Mortgage rates once again remained relatively stable after inching up last week. There were a couple of positive changes for prospective home-buyers. Shorter-term five-year adjustable-rate mortgages (ARMs) and ARM refinance loans both declined compared to a week ago. However, with an expected rate increase pending following the Fed gathering this week, adjustable-rate mortgages could prove costly down the line.

Here are today's average mortgage rates around the U.S., along with where they stood last month. 

Mortgage rates (national average)

 Loan Type

Today's Rate

Rate 1 Month Ago

30-year fixed jumbo

4.70%

4.23%

30-year fixed

4.18%

3.98%

15-year fixed

3.31%

3.15%

30-year fixed refi

4.19%

4.00%

15-year fixed refi

3.34%

3.20%

5/1 ARM

3.28%

3.13%

5/1 ARM refi

3.39%

3.23%

Data source: Bloomberg. Rates may include points.

For some perspective, here are a few of the national average mortgage rates from 15 years ago.

Loan Type 

Rate as of March, 2002

30-year fixed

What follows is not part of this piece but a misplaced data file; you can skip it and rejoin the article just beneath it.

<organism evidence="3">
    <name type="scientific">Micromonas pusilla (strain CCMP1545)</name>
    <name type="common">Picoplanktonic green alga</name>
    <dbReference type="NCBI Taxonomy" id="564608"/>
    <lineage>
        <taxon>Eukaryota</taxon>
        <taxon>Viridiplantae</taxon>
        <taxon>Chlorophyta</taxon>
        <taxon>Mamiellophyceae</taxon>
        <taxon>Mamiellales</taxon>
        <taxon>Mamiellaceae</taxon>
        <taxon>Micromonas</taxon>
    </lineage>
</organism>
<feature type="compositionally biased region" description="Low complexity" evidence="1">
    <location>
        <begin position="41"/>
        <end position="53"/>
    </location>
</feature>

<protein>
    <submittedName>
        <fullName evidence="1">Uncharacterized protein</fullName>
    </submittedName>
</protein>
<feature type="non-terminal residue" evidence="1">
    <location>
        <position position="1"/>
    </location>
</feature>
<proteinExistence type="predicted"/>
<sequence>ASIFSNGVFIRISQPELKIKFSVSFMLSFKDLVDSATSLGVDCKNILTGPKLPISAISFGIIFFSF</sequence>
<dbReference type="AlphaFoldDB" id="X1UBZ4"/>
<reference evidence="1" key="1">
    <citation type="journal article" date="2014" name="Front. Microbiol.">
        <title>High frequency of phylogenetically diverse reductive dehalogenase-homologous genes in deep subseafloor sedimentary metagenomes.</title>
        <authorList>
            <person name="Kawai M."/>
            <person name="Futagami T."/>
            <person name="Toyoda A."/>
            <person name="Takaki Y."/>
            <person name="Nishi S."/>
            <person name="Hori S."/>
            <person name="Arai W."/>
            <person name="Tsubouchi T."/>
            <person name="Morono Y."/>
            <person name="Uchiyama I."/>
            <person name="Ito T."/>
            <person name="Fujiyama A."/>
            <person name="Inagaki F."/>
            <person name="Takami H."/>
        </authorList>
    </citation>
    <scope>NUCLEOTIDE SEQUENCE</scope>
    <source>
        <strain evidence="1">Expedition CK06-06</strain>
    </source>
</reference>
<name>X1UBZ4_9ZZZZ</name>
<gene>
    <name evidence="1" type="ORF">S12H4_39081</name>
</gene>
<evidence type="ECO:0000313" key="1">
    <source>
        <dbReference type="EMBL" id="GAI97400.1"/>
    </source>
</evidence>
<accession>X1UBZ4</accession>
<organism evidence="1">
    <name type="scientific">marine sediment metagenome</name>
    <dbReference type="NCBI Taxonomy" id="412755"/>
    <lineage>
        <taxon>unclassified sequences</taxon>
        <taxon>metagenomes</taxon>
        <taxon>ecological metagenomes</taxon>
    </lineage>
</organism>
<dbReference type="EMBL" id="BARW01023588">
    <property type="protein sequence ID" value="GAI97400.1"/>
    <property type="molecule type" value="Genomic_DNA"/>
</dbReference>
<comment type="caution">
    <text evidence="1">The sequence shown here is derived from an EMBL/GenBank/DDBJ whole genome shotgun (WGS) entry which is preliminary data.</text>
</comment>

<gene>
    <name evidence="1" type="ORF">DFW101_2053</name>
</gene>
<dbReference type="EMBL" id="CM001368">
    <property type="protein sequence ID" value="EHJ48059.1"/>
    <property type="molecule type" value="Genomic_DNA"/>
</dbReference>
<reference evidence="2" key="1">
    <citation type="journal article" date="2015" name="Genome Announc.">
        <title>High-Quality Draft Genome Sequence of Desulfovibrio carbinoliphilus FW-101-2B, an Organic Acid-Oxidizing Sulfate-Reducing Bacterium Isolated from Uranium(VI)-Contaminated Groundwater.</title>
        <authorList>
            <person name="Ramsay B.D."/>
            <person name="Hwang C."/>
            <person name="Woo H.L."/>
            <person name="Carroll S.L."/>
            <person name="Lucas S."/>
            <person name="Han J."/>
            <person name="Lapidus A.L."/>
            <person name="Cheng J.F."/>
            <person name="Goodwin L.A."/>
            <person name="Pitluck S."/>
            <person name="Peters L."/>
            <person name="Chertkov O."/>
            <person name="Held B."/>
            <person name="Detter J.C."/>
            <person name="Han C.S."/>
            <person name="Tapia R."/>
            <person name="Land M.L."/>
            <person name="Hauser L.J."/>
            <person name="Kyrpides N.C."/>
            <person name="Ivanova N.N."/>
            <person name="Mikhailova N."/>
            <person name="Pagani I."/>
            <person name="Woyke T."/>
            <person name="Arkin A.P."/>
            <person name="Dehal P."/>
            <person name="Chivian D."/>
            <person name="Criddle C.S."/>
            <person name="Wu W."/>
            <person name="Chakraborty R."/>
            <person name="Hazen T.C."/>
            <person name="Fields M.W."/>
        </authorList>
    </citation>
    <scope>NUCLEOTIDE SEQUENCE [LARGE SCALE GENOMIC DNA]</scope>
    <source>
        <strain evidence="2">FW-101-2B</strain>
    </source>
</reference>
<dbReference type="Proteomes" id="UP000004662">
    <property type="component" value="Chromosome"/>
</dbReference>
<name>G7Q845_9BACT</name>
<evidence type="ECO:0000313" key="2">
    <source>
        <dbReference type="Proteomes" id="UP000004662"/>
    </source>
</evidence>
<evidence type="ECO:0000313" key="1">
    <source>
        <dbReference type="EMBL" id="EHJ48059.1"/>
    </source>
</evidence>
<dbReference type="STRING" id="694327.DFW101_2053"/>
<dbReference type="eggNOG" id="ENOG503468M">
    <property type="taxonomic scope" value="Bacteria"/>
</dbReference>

7.01%

15-year fixed

6.52%

1-year ARM

5.06%

Data source: Federal Home Loan Mortgage Corporation (Freddie Mac).

As the figures above indicate, U.S. mortgage shoppers have enjoyed relatively low rates for the past several years. For some additional perspective, in the early 1980s, mortgage rates climbed to a staggering 18% before beginning what has been a relatively steady decline to the low interest rate environment home buyers enjoy today.

For current homeowners wanting to tap into their equity via a home equity line of credit (HELOC) or equity loan, today offers another bit of good news. HELOC rates are down again today, though equity loans remained unchanged from yesterday, at 5.18% and 5.22%, respectively. However, both equity loan rates are more attractive than last month's respective rates of 5.28% and 5.26%.

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